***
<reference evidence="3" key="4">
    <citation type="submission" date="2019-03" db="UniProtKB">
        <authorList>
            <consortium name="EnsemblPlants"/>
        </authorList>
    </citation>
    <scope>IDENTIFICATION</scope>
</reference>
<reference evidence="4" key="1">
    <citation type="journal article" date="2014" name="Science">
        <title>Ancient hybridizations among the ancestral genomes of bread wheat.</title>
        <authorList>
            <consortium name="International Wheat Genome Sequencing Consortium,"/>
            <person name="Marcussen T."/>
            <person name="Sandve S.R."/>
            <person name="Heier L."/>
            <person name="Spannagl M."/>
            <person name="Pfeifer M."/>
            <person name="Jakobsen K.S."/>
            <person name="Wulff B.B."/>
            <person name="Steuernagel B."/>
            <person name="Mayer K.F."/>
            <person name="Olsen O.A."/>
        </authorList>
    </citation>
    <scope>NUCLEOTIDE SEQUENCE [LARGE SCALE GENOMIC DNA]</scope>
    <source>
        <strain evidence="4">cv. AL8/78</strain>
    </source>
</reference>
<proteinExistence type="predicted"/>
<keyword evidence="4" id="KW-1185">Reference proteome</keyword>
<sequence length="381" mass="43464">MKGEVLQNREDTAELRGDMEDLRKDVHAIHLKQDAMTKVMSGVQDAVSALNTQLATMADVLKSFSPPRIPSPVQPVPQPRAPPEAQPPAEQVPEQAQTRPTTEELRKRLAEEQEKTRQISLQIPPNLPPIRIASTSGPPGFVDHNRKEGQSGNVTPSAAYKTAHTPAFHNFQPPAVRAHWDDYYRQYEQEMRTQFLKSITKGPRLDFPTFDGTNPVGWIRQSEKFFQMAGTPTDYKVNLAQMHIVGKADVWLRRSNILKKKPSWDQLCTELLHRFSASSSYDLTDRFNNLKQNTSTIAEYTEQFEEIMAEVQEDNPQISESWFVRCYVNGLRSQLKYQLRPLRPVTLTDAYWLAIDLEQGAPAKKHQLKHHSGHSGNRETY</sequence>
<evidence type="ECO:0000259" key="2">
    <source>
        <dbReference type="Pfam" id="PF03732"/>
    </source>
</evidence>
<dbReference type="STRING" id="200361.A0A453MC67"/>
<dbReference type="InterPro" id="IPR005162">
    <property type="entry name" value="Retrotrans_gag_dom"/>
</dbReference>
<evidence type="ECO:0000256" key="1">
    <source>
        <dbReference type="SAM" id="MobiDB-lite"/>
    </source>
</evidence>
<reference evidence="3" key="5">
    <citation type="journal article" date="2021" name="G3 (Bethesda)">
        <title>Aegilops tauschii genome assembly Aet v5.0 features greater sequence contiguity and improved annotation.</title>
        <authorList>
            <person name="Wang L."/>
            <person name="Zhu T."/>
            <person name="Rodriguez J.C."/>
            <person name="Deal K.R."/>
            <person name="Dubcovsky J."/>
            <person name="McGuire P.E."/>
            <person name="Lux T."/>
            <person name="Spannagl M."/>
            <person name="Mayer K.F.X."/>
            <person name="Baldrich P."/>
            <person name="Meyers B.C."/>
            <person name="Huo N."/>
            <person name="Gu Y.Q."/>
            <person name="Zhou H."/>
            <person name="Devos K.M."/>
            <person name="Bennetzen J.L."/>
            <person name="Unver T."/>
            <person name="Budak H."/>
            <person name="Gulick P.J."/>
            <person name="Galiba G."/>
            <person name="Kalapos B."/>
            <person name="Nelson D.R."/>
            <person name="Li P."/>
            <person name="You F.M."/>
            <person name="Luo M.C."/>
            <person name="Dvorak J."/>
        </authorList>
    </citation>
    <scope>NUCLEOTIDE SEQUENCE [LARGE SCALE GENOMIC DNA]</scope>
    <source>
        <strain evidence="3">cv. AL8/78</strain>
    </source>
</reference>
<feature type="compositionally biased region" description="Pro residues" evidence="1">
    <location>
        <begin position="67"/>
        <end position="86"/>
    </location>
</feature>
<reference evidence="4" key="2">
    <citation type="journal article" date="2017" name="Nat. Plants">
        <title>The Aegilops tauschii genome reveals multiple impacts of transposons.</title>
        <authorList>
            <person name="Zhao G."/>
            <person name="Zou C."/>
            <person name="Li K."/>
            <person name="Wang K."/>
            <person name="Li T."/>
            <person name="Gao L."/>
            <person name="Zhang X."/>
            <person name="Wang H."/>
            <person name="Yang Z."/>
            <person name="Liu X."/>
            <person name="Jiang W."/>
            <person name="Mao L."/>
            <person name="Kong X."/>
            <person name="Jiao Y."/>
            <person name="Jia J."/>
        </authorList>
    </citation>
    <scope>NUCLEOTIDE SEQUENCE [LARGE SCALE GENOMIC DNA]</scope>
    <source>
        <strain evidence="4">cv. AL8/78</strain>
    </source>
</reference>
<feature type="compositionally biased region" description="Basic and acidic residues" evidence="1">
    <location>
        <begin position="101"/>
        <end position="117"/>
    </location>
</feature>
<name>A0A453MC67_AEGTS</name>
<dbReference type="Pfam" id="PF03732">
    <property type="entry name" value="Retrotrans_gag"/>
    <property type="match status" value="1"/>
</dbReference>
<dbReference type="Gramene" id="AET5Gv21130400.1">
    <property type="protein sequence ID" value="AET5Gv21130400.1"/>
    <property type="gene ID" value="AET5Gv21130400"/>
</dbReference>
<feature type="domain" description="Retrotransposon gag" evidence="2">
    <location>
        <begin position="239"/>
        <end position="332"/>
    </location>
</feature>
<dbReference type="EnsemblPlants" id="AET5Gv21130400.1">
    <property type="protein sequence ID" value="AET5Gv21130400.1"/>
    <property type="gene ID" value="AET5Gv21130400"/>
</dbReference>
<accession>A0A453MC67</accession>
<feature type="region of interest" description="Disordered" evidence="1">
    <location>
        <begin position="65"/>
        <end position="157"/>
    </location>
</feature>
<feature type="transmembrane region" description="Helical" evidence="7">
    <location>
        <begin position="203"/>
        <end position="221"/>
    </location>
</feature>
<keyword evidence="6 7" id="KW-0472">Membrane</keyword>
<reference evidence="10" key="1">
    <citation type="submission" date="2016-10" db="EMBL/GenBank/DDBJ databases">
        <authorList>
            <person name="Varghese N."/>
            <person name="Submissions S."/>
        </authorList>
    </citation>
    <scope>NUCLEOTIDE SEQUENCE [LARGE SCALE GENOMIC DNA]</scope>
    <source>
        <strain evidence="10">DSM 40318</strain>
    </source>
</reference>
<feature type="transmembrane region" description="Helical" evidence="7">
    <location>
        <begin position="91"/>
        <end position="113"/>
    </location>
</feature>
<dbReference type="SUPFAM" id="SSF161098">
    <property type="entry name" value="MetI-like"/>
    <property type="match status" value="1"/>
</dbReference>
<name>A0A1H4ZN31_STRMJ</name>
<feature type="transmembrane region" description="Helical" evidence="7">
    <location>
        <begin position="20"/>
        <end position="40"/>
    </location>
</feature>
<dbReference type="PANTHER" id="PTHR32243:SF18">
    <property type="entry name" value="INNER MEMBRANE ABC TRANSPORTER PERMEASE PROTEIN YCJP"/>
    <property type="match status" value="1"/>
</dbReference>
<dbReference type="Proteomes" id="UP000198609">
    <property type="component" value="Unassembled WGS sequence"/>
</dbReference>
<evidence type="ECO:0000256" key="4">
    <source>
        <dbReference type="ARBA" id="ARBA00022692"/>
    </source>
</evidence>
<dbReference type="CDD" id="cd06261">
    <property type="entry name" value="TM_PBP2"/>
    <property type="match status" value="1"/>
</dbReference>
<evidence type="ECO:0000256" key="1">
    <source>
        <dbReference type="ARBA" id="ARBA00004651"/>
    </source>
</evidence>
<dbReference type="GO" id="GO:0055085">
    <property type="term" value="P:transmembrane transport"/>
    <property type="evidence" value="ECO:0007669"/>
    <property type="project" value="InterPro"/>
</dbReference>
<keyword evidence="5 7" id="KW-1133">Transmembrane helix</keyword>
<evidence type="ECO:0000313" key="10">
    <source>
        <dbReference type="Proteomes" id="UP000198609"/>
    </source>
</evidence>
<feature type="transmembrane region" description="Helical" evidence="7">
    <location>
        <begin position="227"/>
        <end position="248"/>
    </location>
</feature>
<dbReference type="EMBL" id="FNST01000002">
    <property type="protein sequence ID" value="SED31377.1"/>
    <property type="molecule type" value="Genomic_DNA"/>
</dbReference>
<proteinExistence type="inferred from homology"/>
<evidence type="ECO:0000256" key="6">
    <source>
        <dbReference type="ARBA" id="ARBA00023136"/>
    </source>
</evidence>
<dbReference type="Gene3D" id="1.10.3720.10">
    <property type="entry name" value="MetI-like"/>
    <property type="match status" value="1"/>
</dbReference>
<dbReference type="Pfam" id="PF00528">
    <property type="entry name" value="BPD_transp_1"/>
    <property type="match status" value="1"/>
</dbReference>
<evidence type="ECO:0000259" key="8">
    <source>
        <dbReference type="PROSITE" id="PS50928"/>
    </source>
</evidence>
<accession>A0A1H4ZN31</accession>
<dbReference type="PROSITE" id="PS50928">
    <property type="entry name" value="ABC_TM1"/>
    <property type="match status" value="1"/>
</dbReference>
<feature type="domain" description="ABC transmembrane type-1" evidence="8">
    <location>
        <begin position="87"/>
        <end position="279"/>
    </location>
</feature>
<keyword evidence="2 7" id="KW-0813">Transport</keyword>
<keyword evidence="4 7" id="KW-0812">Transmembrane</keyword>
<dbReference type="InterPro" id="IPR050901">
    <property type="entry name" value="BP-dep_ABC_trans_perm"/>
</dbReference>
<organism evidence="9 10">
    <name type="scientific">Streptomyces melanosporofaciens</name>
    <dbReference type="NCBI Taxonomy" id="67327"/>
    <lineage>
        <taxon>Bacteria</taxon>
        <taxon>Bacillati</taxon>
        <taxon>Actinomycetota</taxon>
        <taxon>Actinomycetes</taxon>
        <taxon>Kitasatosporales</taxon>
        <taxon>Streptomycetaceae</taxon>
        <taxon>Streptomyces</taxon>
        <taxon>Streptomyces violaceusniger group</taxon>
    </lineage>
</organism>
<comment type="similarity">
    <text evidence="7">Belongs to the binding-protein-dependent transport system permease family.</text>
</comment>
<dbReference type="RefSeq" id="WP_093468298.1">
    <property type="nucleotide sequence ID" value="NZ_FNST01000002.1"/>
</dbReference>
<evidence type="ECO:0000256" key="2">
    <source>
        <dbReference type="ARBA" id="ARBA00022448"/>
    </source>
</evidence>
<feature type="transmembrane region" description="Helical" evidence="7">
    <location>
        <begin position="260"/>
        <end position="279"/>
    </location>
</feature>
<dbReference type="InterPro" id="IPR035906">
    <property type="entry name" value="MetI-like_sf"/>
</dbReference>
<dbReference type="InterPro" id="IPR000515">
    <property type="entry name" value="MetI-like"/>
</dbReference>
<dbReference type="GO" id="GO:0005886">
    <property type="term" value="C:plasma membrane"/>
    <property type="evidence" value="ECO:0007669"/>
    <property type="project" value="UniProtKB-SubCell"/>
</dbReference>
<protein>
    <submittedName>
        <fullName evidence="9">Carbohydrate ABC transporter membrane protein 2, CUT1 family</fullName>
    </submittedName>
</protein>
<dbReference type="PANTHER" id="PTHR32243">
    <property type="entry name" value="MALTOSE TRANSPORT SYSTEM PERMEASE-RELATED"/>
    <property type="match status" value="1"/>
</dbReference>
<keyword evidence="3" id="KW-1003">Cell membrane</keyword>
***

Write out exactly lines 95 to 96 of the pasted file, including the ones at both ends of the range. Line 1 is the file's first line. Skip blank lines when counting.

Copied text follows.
            <person name="Zhao G."/>
            <person name="Zou C."/>